• Straddling Opportunity Zones – Certain developments may be located only partially within an Opportunity Zone. If the amount of real property based on square footage located within an Opportunity Zone is substantial as compared to the area of contiguous property outside the Opportunity Zone, the contiguous real property located outside of the Opportunity Zone, then all of the real property would be deemed to be located within the Opportunity Zone.

Leased Property

Under the Opportunity Zone program, QOZBs can own or lease tangible property for the purposes of satisfying the “substantially all” test (i.e., 70% of the QOZBs property must be “qualified opportunity zone business property”). Under the proposed regulations:

  • Improvements made by a lessee to leased property satisfy the “original use” requirement and are considered purchased property.
  • Leased tangible property can constitute “qualified opportunity zone business property” for the purposes of satisfying the 90% asset test and the 70% “substantially all” tests under the regulations, provided that the leased tangible property: (1) is acquired under a lease entered into after December 31, 2017; and (2) substantially all of the use of the leased tangible property occurs in an Opportunity Zone during substantially all of the period in which the QOZB leases the property.
  • Neither the “original use” test nor the “substantial improvement” test is applicable to leased tangible property because a lessee cannot be placed in service for depreciation or amortization purposes as it does not own the property and has no basis therein.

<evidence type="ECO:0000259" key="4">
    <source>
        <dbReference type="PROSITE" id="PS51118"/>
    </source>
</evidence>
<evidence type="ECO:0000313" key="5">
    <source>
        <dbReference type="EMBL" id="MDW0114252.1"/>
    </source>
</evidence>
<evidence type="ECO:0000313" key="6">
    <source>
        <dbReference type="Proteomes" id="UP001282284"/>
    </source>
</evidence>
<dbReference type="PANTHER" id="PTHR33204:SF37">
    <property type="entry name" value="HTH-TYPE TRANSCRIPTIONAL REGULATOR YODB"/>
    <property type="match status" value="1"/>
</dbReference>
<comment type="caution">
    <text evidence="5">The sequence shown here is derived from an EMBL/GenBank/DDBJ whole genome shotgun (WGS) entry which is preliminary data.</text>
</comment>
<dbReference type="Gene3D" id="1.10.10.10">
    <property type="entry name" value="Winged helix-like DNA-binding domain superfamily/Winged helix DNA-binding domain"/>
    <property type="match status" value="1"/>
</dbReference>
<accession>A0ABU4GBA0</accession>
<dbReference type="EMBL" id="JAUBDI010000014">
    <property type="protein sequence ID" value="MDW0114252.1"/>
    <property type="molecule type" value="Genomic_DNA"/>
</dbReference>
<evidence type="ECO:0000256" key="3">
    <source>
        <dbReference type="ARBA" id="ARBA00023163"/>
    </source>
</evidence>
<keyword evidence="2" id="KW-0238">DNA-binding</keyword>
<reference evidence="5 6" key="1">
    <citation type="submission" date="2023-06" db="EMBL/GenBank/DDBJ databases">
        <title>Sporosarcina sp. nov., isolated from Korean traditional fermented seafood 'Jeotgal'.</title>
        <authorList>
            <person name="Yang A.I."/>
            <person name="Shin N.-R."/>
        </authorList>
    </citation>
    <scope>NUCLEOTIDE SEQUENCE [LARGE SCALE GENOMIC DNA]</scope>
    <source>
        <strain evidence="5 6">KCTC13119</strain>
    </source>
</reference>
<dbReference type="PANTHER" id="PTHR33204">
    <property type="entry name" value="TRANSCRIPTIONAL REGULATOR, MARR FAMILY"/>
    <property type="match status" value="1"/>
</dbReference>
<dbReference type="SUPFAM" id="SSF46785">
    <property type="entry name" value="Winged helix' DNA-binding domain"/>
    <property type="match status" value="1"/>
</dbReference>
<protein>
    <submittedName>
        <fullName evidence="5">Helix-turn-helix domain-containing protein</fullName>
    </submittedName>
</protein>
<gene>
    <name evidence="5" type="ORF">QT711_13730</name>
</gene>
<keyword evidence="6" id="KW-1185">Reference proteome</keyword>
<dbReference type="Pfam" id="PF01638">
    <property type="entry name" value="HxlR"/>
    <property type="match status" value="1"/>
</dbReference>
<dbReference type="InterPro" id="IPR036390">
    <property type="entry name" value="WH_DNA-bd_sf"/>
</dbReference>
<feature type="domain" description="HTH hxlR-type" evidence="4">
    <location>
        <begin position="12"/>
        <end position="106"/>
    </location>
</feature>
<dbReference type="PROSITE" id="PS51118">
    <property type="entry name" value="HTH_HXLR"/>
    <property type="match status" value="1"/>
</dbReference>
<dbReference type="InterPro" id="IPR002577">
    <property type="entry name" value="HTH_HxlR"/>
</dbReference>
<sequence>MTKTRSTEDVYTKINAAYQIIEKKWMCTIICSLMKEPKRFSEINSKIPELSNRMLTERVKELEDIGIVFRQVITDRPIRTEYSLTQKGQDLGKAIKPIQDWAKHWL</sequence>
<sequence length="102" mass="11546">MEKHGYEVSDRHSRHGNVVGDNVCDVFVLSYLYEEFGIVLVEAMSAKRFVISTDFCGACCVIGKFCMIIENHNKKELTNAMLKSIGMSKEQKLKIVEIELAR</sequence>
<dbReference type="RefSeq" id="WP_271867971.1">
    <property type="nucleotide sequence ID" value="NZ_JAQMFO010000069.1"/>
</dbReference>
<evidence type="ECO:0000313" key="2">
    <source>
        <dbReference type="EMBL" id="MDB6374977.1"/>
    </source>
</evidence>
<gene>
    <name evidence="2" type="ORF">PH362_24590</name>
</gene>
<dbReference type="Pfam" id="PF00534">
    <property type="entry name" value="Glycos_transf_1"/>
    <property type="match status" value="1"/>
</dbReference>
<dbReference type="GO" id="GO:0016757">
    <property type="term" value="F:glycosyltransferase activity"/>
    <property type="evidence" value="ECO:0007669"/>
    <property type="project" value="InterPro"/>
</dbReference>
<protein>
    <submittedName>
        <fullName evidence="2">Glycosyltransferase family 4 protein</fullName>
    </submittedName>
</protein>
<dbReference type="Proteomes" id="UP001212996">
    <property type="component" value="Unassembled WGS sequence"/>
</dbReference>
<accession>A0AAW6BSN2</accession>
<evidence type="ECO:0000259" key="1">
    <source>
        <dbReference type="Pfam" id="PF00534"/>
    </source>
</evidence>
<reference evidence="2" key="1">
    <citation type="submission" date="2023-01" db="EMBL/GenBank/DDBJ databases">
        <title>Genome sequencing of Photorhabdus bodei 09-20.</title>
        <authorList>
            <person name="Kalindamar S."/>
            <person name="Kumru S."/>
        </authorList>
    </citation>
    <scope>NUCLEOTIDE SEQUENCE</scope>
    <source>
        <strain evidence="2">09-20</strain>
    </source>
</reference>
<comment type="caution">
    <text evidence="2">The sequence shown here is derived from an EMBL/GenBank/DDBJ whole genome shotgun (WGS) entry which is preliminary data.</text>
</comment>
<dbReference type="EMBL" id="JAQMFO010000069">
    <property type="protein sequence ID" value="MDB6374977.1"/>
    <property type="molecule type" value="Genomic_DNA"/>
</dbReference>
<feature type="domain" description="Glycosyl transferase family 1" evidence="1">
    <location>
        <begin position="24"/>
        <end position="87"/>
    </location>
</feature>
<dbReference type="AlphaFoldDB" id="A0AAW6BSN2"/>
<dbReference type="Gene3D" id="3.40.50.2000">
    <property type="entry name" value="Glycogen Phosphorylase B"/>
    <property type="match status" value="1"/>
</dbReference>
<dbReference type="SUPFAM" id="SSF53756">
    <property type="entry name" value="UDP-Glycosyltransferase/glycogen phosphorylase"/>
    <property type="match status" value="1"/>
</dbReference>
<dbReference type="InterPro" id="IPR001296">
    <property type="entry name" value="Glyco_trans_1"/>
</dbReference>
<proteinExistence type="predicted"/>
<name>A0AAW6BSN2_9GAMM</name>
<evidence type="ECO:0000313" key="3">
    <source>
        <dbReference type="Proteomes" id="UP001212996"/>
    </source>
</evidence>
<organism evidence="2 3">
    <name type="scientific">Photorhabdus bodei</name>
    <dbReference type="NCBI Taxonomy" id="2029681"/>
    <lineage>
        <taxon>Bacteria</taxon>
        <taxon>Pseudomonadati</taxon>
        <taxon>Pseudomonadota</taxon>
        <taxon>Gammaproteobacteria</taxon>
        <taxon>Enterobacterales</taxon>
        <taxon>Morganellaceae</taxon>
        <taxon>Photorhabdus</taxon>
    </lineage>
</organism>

• Tangible personal property can be leased from a “related” party, provided that (1) the lease is a “market rate lease”, (2) the QOF or QOZB does not make any prepayments under the lease that exceeds 12 months, and (3) the proposed regulations do not permit leased tangible personal property to be treated as QOZB property unless the lessee becomes the owner of tangible property that is QOZB property, and that has a value not less than the value of the leased personal property. Certain anti-abuse provisions were also provided to prevent the use of leases to circumvent the requirement to purchase real property (other than unimproved land).

QOF/QOZB Operations

  • “Substantially All” – The definition of “substantially all” throughout Section 1400Z-2 was clarified to mean:
    • 70% - For determining the amount of usage of QOZB property (including tangible leased property) within an Opportunity Zone.
    • 90% - For measuring the holding period of tangible property or partnership interest or stock in a QOZB, as qualified Opportunity Zone property.
  • Relief for Newly Contributed Assets – QOFs may apply the 90% asset test without taking into account investments received within the preceding 6 months.
  • Reinvestment of Interim Gains – QOFs are given 12 months to reinvest the capital derived from the date of sale of qualified opportunity zone stock, qualified opportunity zone partnership interests or other tangible qualified opportunity zone property.